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Region Hovedstaden - en del af Københavns Universitetshospital
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Tissue temperatures and lesion size during irrigated tip catheter radiofrequency ablation: an in vitro comparison of temperature-controlled irrigated tip ablation, power-controlled irrigated tip ablation, and standard temperature-controlled ablation

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The limited success rate of radiofrequency catheter ablation in patients with ventricular tachycardias related to structural heart disease may be increased by enlarging the lesion size. Irrigated tip catheter ablation is a new method for enlarging the size of the lesion. It was introduced in the power-controlled mode with high power and high infusion rate, and is associated with an increased risk of crater formation, which is related to high tissue temperatures. The present study explored the tissue temperatures during temperature-controlled irrigated tip ablation, comparing it with standard temperature-controlled ablation and power-controlled irrigated tip ablation. In vitro strips of porcine left ventricular myocardium were ablated. Temperature-controlled irrigated tip ablation at target temperatures 60 degrees C, 70 degrees C, and 80 degrees C with infusion of 1 mL saline/min were compared with standard temperature-controlled ablation at 70 degrees C and power-controlled irrigated tip ablation at 40 W, and infusion of 20 mL/min. Lesion size and tissue temperatures were significantly higher during all modes of irrigated tip ablation compared with standard temperature-controlled ablation (P < 0.05). Lesion volume correlated positively with tissue temperature (r = 0.87). The maximum recorded tissue temperature was always 1 mm from the ablation electrode and was 67 +/- 4 degrees C for standard ablation and 93 +/- 6 degrees C, 99 +/- 6 degrees C, and 115 +/- 13 degrees C for temperature-controlled irrigated tip ablation at 60 degrees C, 70 degrees C, and 80 degrees C, respectively, and 112 +/- 12 degrees C for power-controlled irrigated tip ablation, which for irrigated tip ablation was significantly higher than tip temperature (P < 0.0001). Crater formation only occurred at tissue temperatures > 100 degrees C. We conclude that irrigated tip catheter ablation increases lesion size and tissue temperatures compared with standard ablation in the temperature-controlled mode at the same or higher target temperatures and in the power-controlled mode. Furthermore, tissue temperature and delivered power are the best indicators of lesion volume during temperature-controlled ablation.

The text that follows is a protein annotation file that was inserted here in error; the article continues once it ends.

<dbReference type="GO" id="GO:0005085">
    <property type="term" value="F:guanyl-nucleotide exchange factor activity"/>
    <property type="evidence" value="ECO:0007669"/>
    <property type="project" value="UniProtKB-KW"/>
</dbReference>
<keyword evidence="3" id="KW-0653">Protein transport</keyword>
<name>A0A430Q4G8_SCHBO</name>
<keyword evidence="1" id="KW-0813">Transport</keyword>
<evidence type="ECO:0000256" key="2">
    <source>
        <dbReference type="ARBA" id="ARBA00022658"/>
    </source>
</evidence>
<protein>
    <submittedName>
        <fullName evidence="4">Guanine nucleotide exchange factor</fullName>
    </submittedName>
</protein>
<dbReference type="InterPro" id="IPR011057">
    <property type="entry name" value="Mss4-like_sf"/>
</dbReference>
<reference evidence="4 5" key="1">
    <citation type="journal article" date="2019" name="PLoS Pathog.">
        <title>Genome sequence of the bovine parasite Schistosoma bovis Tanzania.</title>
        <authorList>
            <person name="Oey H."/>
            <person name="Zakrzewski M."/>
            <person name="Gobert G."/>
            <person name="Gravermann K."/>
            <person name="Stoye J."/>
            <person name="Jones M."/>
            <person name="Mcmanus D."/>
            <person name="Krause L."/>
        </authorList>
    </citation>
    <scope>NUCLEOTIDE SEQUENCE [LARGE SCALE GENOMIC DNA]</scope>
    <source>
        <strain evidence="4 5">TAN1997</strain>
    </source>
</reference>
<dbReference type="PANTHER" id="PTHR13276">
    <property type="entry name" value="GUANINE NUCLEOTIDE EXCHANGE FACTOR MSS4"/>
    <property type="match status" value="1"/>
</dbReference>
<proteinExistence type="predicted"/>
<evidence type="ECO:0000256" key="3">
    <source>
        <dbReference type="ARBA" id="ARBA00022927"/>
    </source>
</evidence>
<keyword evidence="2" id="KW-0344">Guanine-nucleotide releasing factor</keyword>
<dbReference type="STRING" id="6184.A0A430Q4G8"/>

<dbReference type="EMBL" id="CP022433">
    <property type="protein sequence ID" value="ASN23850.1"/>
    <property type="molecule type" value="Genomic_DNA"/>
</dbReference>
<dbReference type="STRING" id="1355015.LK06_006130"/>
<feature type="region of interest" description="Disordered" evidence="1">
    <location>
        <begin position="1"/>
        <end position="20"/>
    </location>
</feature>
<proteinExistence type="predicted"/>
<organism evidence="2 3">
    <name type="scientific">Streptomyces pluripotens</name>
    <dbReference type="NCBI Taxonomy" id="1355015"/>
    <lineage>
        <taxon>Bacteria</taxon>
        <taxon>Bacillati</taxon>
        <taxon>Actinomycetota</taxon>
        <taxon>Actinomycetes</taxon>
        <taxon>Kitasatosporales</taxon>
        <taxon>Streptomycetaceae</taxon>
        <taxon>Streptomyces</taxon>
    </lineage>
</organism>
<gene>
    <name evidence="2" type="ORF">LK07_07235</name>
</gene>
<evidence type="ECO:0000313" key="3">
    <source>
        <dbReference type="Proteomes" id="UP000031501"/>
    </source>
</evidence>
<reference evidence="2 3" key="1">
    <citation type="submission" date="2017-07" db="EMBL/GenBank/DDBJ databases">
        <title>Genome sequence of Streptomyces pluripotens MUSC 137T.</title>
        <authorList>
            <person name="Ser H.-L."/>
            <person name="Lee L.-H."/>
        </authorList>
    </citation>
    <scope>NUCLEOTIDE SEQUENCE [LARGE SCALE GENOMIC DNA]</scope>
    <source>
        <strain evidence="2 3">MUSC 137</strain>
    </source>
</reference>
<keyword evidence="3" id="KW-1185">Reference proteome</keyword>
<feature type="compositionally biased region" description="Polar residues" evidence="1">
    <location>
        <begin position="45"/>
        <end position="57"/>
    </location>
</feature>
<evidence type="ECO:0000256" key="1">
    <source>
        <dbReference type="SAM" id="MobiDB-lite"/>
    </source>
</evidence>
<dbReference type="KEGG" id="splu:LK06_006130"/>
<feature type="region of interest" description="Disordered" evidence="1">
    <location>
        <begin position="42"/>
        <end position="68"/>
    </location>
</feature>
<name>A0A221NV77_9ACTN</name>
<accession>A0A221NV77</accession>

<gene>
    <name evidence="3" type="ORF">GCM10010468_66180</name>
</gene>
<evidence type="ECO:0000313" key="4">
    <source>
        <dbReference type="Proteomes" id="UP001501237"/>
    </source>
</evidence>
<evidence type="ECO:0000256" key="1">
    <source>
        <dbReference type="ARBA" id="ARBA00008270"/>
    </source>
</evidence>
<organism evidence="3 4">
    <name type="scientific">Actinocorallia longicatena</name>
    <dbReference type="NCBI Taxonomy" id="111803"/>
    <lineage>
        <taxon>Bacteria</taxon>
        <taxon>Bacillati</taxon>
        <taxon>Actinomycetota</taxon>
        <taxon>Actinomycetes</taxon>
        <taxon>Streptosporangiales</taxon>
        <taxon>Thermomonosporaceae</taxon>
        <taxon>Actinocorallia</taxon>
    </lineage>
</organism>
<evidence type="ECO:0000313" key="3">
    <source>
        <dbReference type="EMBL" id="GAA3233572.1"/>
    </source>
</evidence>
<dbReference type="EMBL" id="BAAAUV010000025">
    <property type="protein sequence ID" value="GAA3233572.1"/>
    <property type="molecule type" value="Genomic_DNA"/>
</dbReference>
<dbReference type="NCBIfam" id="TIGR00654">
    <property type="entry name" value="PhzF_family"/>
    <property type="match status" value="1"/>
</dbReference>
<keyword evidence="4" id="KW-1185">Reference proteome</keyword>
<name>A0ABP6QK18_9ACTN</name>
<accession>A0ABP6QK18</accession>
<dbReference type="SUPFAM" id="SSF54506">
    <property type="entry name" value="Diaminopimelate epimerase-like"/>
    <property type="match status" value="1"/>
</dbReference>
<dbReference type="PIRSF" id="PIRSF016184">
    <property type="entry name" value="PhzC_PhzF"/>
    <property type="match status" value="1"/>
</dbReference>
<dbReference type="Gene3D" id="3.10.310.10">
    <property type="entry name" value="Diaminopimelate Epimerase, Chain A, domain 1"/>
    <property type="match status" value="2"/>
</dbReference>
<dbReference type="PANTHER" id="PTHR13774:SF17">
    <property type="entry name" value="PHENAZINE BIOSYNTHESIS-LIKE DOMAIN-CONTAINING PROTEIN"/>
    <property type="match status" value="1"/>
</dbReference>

OriginalsprogEngelsk
TidsskriftPacing and clinical electrophysiology : PACE
Vol/bind23
Udgave nummer1
Sider (fra-til)8-17
Antal sider10
ISSN0147-8389
StatusUdgivet - jan. 2000

ID: 51663367